Visitors to Ocean City are often struck by the contrasting fortunes of the vacant Ocean Plaza Mall on 94 t h Street and the bustle of development along U.S. 50 in West Ocean City , with its new Walmart and other big-box stores. There are a number of reasons for this, but one in particular sticks in the resort town's collective craw: double taxation. In essence, property owners in Ocean City have been subsidizing sprawl development outside town limits, a self-destructive policy that can only be described as dumb growth.
NEWS
By Luke Broadwater and Steve Kilar, The Baltimore Sun | December 3, 2012
The Baltimore City Council on Monday granted preliminary approval to more than $20 million in tax breaks for the long-stalled "Superblock" development. The council's unanimous vote provides for $22.1 million in tax breaks to the developer, Lexington Square Partners LLC. A vote for final approval is expected Thursday. "Hopefully, this project will reignite the growth of the central business district," said City Councilman Carl Stokes, who spoke in favor of the development. Lexington Square Partners has promised local hiring initiatives and profit-sharing with the city, Stokes said.
NEWS
October 23, 2012
Dan Rodricks ' column, "Voting to give more money to millionaires," (Oct. 21) was right on point. While middle class wages have remained stagnant over the last 20 years, the top 2 percent have seen their incomes triple (with both groups adjusted for inflation). Republicans say higher taxes on the wealthy kill jobs. In 2001, George W. Bush spearheaded the largest tax reduction in U.S. history (overwhelmingly benefiting our wealthiest citizens) and unemployment rates quickly spiked higher and have remained nearly double the Clinton era levels to this day. When were the golden years of U.S. full employment?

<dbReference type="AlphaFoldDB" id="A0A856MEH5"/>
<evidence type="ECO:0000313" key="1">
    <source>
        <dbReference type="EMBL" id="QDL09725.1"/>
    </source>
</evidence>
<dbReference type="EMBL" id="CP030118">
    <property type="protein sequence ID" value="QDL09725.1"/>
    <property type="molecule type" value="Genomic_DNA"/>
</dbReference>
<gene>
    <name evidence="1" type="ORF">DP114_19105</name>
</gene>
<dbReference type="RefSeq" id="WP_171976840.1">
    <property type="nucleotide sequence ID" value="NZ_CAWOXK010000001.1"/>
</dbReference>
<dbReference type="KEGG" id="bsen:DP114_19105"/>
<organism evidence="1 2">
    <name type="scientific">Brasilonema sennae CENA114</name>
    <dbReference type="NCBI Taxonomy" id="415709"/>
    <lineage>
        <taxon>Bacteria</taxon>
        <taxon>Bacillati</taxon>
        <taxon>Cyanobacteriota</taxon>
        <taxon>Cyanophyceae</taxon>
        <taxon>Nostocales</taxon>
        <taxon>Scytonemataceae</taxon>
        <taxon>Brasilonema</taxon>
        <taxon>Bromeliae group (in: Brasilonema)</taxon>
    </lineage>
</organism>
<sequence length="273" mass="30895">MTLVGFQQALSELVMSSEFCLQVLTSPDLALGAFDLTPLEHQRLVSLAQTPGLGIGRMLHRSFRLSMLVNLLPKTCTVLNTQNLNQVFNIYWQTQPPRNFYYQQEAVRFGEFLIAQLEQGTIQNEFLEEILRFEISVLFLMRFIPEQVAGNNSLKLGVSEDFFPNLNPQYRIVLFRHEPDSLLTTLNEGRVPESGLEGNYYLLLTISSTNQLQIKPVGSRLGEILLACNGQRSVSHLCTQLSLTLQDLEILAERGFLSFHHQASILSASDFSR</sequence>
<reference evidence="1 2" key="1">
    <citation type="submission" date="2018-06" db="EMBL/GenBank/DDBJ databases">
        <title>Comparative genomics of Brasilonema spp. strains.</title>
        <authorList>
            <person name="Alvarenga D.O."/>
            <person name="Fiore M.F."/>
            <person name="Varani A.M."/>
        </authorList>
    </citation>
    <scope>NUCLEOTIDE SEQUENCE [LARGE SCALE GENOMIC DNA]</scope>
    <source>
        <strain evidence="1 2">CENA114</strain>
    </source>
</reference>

NEWS
The Baltimore Sun | May 2, 2012
WEATHER Today's forecast calls for mostly cloudy skies and a high temperature near 81 degrees. Showers are likely before 8 a.m. There is also a chance of showers and thunderstorms after noon. Tonight is expected to be mostly cloudy, with a low around 62 degrees. TRAFFIC Check our traffic updates for this morning's issues as you plan your commute. FROM LAST NIGHT... Pit bull ruling concerns dog and property owners : The Maryland Court of Appeals' decision that the breed is inherently dangerous could have far-reaching implications for landlords and dog owners who rent, experts said.
NEWS
By Luke Broadwater | March 29, 2012
A City Council committee on Wednesday approved Mayor Stephanie Rawlings-Blake's property tax reduction plan, which relies on projected revenue from gambling. Banking on income from a future slots location, the plan would reduce Baltimore's property tax rate by 20 cents by 2020 for Baltimore homeowners. According to the mayor's office, the plan would give an owner-occupied home, valued at $200,000, an annual tax reduction of $40 next year. That reduction would grow to $400 by 2020. Caesars Entertainment, the leading bidder for a slots parlor in Baltimore, earlier this month gave lawmakers explicit assurances that their company will not abandon the city for Prince George's County if the General Assembly approves a casino there.
NEWS
By Luke Broadwater and The Baltimore Sun | May 1, 2012
The City Council on Monday approved Mayor Stephanie Rawlings-Blake's property tax reduction plan, which relies on projected revenue from gambling. “I want to thank Council President Bernard 'Jack' Young and members of the City Council for giving relief to city homeowners,” Rawlings-Blake said in a statement. Banking on income from a future slots location, the plan would reduce Baltimore's property tax rate by 20 cents by 2020 for Baltimore homeowners. According to the mayor's office, the plan would give an owner-occupied home, valued at $200,000, an annual tax reduction of $40 next year.